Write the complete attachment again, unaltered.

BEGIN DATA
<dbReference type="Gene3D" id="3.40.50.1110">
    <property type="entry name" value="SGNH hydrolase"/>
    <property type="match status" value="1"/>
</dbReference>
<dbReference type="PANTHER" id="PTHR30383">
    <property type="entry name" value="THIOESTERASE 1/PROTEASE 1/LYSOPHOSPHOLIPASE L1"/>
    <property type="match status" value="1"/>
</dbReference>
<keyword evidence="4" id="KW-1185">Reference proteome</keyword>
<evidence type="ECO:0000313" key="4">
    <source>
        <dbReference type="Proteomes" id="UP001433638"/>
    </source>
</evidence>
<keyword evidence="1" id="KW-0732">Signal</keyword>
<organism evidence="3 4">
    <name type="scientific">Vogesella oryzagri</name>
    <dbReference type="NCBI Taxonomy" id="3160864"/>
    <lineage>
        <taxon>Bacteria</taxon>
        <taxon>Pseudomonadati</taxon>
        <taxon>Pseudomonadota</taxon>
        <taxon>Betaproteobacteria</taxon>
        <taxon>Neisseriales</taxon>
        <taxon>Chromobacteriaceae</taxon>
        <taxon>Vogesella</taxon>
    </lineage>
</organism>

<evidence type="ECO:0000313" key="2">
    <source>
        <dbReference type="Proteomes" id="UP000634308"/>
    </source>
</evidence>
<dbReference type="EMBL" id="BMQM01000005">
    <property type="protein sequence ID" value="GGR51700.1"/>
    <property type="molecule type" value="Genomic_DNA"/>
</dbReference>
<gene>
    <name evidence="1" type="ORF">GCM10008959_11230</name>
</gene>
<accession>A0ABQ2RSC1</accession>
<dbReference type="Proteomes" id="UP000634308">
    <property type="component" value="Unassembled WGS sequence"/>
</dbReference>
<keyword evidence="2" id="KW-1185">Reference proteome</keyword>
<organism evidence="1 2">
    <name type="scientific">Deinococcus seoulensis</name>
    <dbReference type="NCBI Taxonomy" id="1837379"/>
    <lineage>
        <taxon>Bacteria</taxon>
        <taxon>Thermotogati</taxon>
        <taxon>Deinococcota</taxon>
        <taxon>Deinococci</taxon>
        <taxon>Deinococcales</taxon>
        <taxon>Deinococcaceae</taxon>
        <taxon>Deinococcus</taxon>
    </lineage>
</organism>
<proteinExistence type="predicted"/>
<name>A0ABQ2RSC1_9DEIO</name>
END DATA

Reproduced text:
<dbReference type="Gene3D" id="3.40.50.1110">
    <property type="entry name" value="SGNH hydrolase"/>
    <property type="match status" value="1"/>
</dbReference>
<dbReference type="PANTHER" id="PTHR30383">
    <property type="entry name" value="THIOESTERASE 1/PROTEASE 1/LYSOPHOSPHOLIPASE L1"/>
    <property type="match status" value="1"/>
</dbReference>
<keyword evidence="4" id="KW-1185">Reference proteome</keyword>
<evidence type="ECO:0000313" key="4">
    <source>
        <dbReference type="Proteomes" id="UP001433638"/>
    </source>
</evidence>
<keyword evidence="1" id="KW-0732">Signal</keyword>
<organism evidence="3 4">
    <name type="scientific">Vogesella oryzagri</name>
    <dbReference type="NCBI Taxonomy" id="3160864"/>
    <lineage>
        <taxon>Bacteria</taxon>
        <taxon>Pseudomonadati</taxon>
        <taxon>Pseudomonadota</taxon>
        <taxon>Betaproteobacteria</taxon>
        <taxon>Neisseriales</taxon>
        <taxon>Chromobacteriaceae</taxon>
        <taxon>Vogesella</taxon>
    </lineage>
</organism>

<evidence type="ECO:0000313" key="2">
    <source>
        <dbReference type="Proteomes" id="UP000634308"/>
    </source>
</evidence>
<dbReference type="EMBL" id="BMQM01000005">
    <property type="protein sequence ID" value="GGR51700.1"/>
    <property type="molecule type" value="Genomic_DNA"/>
</dbReference>
<gene>
    <name evidence="1" type="ORF">GCM10008959_11230</name>
</gene>
<accession>A0ABQ2RSC1</accession>
<dbReference type="Proteomes" id="UP000634308">
    <property type="component" value="Unassembled WGS sequence"/>
</dbReference>
<keyword evidence="2" id="KW-1185">Reference proteome</keyword>
<organism evidence="1 2">
    <name type="scientific">Deinococcus seoulensis</name>
    <dbReference type="NCBI Taxonomy" id="1837379"/>
    <lineage>
        <taxon>Bacteria</taxon>
        <taxon>Thermotogati</taxon>
        <taxon>Deinococcota</taxon>
        <taxon>Deinococci</taxon>
        <taxon>Deinococcales</taxon>
        <taxon>Deinococcaceae</taxon>
        <taxon>Deinococcus</taxon>
    </lineage>
</organism>
<proteinExistence type="predicted"/>
<name>A0ABQ2RSC1_9DEIO</name>